Reading “contaminated soil” described as Mel Chin’s “sculpture medium” in To Life! Eco Art in Pursuit of a Sustainable Planet made something click. Of course soil is central to the problem of exponentially increasing phosphorus use, but I hadn’t thought of as a ‘medium’ in itself. I was immediately reminded of the image included in Liu, Tang, & Li’s paper studying plant roots experiencing phosphorus deficiency.
- Micro-materials flow analysis: change the scale to make it personal
- More personal: collecting your own phosphorus. Would Jasmine-fertilizer be sufficient to grow my own food? The Bradford-Hartke et al. article noted issues with ecotoxicity and salinization with the use of untreated urine.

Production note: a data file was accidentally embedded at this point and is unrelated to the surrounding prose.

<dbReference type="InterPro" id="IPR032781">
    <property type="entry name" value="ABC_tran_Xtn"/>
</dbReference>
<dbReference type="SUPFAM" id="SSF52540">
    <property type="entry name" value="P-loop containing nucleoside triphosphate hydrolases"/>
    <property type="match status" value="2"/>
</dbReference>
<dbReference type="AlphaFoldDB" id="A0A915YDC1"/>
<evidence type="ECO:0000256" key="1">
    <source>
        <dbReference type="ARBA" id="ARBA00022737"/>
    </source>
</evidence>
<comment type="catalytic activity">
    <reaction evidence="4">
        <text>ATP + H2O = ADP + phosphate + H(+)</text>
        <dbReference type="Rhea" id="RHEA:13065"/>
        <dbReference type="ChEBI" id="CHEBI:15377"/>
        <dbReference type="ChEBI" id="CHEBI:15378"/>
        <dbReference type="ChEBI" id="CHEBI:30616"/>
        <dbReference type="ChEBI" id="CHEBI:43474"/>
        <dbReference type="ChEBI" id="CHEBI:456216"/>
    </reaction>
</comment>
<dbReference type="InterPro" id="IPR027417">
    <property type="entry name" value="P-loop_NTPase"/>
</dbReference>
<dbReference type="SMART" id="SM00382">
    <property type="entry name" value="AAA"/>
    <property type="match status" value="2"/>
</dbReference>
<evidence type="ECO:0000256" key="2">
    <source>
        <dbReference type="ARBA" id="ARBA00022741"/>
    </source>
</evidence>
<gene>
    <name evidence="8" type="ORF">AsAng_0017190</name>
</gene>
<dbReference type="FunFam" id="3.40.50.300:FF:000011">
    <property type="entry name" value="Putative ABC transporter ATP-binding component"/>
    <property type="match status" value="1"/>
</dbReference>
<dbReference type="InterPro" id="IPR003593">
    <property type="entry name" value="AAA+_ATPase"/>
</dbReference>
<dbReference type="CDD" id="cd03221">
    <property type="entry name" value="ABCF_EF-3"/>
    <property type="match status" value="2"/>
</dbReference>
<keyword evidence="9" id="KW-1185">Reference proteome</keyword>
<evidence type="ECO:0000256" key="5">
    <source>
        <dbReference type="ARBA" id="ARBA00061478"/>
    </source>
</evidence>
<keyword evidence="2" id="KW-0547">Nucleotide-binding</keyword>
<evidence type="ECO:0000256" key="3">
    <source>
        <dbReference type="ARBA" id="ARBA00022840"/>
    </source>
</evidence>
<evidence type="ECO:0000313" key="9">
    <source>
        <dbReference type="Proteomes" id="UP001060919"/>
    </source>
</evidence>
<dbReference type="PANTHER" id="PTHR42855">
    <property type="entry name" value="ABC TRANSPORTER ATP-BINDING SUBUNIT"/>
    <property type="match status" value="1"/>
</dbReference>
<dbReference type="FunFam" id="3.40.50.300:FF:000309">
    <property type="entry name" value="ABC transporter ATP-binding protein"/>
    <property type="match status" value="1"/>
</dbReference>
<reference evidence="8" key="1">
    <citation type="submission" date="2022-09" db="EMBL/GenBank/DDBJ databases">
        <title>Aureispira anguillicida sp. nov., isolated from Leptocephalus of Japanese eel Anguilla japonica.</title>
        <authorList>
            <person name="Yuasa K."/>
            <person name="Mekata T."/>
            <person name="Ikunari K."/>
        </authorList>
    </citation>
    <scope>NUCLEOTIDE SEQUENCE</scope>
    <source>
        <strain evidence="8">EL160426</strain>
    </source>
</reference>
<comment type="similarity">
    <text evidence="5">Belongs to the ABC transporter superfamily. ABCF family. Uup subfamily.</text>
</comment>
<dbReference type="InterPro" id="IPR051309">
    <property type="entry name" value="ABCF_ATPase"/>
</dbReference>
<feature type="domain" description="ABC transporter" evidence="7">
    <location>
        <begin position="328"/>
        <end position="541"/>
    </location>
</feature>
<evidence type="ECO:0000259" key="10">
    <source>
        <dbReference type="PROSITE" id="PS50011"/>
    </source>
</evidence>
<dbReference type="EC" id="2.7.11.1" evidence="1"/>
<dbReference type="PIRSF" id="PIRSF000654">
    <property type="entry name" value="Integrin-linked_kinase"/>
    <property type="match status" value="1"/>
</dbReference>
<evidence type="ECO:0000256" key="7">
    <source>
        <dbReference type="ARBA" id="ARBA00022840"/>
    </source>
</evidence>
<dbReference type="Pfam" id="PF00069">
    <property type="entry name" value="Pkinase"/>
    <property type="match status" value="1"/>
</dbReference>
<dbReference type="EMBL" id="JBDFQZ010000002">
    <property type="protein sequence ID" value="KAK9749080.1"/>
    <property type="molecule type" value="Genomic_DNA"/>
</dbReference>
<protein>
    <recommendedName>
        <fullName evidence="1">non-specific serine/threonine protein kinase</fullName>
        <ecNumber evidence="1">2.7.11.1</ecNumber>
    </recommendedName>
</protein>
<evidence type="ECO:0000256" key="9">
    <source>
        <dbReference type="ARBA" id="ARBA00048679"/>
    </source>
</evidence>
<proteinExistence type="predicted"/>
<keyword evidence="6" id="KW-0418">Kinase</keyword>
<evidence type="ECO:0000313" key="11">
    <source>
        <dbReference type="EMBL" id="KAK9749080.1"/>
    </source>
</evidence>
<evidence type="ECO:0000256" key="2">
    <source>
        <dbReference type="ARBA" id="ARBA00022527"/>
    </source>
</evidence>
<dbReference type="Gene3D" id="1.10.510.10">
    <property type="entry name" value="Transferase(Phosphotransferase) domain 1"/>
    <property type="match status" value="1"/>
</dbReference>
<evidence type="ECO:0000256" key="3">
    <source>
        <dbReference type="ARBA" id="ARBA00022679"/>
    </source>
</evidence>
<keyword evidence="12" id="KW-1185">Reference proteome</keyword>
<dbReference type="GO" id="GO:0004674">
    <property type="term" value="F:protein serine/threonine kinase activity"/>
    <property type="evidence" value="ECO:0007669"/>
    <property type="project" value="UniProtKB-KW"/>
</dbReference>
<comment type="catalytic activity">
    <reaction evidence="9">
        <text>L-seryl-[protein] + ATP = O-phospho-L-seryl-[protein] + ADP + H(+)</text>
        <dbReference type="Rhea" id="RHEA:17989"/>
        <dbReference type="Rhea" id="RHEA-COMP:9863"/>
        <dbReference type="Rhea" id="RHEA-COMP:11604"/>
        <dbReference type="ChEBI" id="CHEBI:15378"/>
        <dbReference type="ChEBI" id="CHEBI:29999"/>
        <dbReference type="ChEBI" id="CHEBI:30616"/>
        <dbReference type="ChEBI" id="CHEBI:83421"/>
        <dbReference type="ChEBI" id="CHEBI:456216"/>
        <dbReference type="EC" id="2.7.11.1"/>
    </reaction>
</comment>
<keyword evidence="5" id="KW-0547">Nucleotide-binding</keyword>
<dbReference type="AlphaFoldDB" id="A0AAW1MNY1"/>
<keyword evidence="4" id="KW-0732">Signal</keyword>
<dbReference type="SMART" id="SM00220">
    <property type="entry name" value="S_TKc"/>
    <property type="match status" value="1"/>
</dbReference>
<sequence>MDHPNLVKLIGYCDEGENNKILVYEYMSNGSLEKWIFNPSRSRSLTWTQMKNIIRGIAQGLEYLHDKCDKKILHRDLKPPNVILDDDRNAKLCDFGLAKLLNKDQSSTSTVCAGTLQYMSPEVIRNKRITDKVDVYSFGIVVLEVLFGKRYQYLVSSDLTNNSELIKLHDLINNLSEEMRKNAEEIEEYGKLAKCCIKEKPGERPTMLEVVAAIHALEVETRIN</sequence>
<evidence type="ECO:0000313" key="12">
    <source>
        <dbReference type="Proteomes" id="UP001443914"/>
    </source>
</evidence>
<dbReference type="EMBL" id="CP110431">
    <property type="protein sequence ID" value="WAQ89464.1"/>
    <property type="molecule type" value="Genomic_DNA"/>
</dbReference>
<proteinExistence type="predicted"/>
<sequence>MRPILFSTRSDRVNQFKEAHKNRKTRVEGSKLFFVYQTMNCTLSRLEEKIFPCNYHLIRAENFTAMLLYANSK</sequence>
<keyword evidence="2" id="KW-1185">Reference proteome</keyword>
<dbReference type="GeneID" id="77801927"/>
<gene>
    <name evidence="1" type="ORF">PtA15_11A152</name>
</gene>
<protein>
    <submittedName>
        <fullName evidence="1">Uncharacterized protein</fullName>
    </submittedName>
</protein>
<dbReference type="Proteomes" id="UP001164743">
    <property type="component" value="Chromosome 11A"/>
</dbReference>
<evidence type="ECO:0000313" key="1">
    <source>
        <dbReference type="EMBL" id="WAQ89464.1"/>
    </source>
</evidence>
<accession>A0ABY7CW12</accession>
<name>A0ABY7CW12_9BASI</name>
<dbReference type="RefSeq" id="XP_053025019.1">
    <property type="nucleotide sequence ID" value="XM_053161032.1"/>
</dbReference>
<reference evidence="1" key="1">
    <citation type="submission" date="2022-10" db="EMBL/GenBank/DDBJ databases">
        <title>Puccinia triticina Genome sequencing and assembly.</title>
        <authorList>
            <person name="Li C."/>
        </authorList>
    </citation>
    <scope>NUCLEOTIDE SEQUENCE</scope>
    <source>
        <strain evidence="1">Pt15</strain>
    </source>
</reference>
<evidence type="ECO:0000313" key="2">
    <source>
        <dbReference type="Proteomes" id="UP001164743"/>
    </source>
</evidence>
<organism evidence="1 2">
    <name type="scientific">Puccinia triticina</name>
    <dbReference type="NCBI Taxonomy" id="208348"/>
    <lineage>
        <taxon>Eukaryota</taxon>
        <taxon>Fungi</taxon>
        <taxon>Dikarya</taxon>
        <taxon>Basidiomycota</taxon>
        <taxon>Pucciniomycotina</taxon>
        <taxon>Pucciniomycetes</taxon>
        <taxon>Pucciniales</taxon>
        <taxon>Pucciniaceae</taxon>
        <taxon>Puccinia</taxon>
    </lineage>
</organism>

- Designing larger scale interventions: create an easier way to capture and re-use phosphorus from urban waste streams, or from farm run-off. These processes are currently energy-intensive, and struvite (made from recovered phosphate) is still more expensive that mining for phosphate (Roy). Roy also explains, “several researchers have explored the potential for havesting P in the biomass of macrophytes and algae in ecological wastewater treatment systems.” I wonder if this kind of exponential algal growth and subsequent re-capture could be demonstrated?
- What is a P-focused soil sculpture? What does healthy soil look like? What do healthy roots look like? Could I create a planter that shows their growth under different conditions somehow?
I wanted to know what recovering phosphorus from algae looked like
Maybe these ideas could be merged actually–if the food were edible witnessing this process could be different?
I wonder about the potential of using time lapse imagery or measurements?